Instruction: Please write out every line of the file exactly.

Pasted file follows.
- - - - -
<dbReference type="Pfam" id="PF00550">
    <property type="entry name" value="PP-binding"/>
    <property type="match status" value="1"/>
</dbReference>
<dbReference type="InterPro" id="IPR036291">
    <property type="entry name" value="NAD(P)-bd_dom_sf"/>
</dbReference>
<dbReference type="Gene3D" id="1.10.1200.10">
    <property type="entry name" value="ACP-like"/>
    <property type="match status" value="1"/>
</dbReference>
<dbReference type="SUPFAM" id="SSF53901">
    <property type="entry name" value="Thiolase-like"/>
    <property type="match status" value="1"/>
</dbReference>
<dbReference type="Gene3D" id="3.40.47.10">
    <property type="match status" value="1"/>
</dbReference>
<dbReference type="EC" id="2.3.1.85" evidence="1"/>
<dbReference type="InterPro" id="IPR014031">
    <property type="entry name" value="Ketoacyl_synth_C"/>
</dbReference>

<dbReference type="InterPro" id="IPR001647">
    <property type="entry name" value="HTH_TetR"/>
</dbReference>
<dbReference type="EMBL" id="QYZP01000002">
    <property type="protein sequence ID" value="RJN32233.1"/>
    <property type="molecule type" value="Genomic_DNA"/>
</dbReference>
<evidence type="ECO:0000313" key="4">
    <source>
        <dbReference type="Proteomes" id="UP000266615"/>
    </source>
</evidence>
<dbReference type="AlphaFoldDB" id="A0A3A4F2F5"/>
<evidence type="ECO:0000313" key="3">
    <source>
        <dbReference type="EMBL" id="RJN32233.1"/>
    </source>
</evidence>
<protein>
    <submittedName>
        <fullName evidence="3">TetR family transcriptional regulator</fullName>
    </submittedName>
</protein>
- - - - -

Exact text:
<dbReference type="Pfam" id="PF00550">
    <property type="entry name" value="PP-binding"/>
    <property type="match status" value="1"/>
</dbReference>
<dbReference type="InterPro" id="IPR036291">
    <property type="entry name" value="NAD(P)-bd_dom_sf"/>
</dbReference>
<dbReference type="Gene3D" id="1.10.1200.10">
    <property type="entry name" value="ACP-like"/>
    <property type="match status" value="1"/>
</dbReference>
<dbReference type="SUPFAM" id="SSF53901">
    <property type="entry name" value="Thiolase-like"/>
    <property type="match status" value="1"/>
</dbReference>
<dbReference type="Gene3D" id="3.40.47.10">
    <property type="match status" value="1"/>
</dbReference>
<dbReference type="EC" id="2.3.1.85" evidence="1"/>
<dbReference type="InterPro" id="IPR014031">
    <property type="entry name" value="Ketoacyl_synth_C"/>
</dbReference>

<dbReference type="InterPro" id="IPR001647">
    <property type="entry name" value="HTH_TetR"/>
</dbReference>
<dbReference type="EMBL" id="QYZP01000002">
    <property type="protein sequence ID" value="RJN32233.1"/>
    <property type="molecule type" value="Genomic_DNA"/>
</dbReference>
<evidence type="ECO:0000313" key="4">
    <source>
        <dbReference type="Proteomes" id="UP000266615"/>
    </source>
</evidence>
<dbReference type="AlphaFoldDB" id="A0A3A4F2F5"/>
<evidence type="ECO:0000313" key="3">
    <source>
        <dbReference type="EMBL" id="RJN32233.1"/>
    </source>
</evidence>
<protein>
    <submittedName>
        <fullName evidence="3">TetR family transcriptional regulator</fullName>
    </submittedName>
</protein>